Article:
Learn How to Play Mahjong!

Mahjong is a social game of skill, cunning strategy and to keep things interesting, a bit of luck. To get an understanding of the game, here are the basic rules of how to play mahjong. This is a description on the most common variation of mahjong play.

The game of mahjong is played by four players at a square table taking the positions of east, south, west, north. The players go through a ritual of using 144 mahjong tiles to stack a side of the “wall” two tiles high in front of each player. The game commences with each player having thirteen tiles taken from the wall of tiles. The player sitting on the eastern seat starts off with the “button” and draws another tile from the wall. This makes the amount of tiles in his hand fourteen. The object of the game is to have a winning hand that is composed of 4 sets of three tiles and a pair of tiles of the same suit. The 4 sets can be a combination of three of a kind or a series of three in the same suit. In other words a winning hand can be described as thus: 4 x 3 + 2 = 14.

The player who draws the tile can decide to keep it but must sacrifice another tile in his hand to throw away in the “courtyard” facing up on the table. Or, the player could have drawn the winning tile and won outright. Remember that a player must have thirteen tiles in his hand but win with fourteen.

After the tile has been discarded in the courtyard, any of the three other players can pick this tile up to make a “pung” or 3 of a kind. However, he must reveal this set in front of other players with the tiles facing up before him.

However, if no player can make a “pung” then the play continues to the person to the right of the player who last discarded a tile. If the tile helps his hand, he has the choice to pick up the tile to make a series of 3 in the same suit otherwise known as a “chow”. As well, he must reveal his intention to do so by putting his set of three tiles facing up for others to see. It is important to note that only a player sitting on the right of the person who just discarded the tile has the right to make a “chow”.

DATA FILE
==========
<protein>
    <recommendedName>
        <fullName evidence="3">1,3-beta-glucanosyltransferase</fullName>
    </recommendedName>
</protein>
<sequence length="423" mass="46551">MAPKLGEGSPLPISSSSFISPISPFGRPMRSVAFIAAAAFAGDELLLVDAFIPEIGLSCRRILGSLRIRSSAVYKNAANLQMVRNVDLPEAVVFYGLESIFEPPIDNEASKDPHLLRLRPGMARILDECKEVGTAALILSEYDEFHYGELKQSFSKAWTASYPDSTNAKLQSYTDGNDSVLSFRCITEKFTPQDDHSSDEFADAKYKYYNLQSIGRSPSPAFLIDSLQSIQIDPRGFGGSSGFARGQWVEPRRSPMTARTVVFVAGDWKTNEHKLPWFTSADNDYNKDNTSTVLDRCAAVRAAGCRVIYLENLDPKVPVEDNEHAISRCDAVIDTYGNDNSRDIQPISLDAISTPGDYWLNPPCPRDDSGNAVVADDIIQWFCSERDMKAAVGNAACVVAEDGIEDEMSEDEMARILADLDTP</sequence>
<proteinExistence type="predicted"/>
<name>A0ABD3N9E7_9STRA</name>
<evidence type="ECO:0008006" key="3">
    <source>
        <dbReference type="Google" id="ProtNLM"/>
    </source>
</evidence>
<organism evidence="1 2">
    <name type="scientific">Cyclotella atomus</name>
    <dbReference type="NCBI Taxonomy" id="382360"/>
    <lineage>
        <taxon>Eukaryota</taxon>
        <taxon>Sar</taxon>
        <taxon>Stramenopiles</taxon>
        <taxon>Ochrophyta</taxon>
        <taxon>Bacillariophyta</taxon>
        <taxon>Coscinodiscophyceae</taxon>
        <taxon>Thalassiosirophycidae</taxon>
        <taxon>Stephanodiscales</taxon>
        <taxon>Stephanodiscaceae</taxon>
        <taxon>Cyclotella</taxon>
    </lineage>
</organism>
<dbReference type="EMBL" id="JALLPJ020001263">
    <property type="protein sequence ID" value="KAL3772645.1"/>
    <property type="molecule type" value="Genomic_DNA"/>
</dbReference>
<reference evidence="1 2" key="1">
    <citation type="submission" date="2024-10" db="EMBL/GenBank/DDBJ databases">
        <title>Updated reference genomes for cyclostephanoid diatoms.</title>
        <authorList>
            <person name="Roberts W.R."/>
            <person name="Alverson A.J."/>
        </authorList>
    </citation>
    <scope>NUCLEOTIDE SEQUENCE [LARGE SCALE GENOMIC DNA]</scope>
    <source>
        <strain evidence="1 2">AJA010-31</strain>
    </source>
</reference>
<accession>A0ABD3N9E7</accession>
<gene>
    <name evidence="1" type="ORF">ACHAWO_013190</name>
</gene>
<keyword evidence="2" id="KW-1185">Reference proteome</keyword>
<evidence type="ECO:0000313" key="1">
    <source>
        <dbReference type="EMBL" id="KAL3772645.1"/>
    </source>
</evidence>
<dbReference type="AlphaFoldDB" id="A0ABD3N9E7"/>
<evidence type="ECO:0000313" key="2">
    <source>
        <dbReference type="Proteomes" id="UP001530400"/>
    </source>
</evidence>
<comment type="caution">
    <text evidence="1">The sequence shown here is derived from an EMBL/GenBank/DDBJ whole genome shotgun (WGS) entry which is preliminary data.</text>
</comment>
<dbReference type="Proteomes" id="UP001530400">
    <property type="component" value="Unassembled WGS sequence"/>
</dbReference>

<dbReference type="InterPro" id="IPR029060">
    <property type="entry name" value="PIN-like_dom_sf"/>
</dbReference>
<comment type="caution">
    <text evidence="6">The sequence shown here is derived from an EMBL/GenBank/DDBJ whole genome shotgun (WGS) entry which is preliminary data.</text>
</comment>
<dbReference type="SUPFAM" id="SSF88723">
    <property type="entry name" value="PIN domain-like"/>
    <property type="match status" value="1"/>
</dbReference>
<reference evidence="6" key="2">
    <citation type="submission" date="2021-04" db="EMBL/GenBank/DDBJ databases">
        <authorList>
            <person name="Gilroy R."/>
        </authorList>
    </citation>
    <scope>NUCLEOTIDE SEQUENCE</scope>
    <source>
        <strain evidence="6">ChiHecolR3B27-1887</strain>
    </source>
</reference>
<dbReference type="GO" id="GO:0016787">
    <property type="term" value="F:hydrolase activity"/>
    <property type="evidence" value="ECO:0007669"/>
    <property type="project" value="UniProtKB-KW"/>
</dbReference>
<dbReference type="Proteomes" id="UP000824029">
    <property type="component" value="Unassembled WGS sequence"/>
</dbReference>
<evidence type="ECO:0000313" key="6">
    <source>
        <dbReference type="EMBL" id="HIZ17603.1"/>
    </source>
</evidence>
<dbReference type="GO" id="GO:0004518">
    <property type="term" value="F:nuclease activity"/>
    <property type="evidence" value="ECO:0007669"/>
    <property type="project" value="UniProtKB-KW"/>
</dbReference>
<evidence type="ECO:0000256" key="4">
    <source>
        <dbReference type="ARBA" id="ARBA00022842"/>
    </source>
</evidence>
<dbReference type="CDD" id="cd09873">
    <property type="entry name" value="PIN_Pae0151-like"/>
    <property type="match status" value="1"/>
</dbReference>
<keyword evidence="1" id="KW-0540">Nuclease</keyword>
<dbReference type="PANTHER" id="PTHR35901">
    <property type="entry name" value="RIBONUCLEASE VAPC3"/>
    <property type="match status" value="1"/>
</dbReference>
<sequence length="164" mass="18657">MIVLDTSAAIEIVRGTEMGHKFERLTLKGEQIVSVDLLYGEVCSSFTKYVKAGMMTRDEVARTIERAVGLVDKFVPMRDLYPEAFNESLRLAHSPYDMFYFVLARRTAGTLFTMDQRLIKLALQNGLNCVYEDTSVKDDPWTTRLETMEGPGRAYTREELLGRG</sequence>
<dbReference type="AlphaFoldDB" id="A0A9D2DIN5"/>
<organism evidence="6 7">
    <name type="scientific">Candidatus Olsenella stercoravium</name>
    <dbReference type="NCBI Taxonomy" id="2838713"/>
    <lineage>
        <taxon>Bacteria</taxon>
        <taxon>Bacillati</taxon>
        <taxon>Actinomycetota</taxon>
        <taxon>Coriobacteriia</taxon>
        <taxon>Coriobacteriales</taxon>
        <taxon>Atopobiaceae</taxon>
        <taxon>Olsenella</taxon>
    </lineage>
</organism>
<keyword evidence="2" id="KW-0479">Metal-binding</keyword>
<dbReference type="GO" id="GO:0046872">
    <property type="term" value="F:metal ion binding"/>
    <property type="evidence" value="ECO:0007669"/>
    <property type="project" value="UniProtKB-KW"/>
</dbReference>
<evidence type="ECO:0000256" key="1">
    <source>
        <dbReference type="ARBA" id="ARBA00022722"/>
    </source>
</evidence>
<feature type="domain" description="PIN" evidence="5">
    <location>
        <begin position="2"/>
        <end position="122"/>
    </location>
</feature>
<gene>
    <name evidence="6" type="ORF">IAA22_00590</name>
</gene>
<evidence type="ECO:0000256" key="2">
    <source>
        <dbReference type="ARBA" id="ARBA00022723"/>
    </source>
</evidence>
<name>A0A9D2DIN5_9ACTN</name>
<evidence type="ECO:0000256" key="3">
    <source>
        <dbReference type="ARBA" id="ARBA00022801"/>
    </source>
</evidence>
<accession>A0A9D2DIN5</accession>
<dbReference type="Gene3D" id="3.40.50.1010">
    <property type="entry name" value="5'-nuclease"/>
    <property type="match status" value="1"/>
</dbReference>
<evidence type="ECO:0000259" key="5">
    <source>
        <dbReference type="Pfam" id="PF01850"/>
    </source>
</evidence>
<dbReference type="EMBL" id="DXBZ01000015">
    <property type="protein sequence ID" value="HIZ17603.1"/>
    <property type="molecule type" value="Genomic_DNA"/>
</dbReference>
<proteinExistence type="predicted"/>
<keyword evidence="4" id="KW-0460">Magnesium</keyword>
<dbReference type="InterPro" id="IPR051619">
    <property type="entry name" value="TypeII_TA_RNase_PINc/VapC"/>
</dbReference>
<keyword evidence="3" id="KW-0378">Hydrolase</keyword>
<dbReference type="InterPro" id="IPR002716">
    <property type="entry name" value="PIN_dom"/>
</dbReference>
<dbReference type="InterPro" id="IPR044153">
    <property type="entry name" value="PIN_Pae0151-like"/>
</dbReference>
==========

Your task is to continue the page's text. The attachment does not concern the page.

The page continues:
Either way, if a person inherits a tile through a pung or a chow, he must discard another tile to keep the hand at thirteen unless it was the tile to complete a winning hand. The play always continues to the right of the person who just discarded a last tile.

If no pung or chow can be made, then tiles are drawn from the wall. The hand ends either when someone has a winning hand or the number of tiles to draw from the wall run out.

As you can see, there’s an element of luck involved with drawing tiles for a good hand. However, with the discarding of tiles into the courtyard, there is also control of what your opponents can pick up from you to build their hand. A careful strategist can determine what tiles their opponents need by the pungs and chows revealed and what a person does NOT discard into the courtyard.

There are many other strategic elements in the game of mahjong. If the game intrigues you, there’s no better way to learn than to pick up a mahjong set and gather a few friends to discover the game for yourself.

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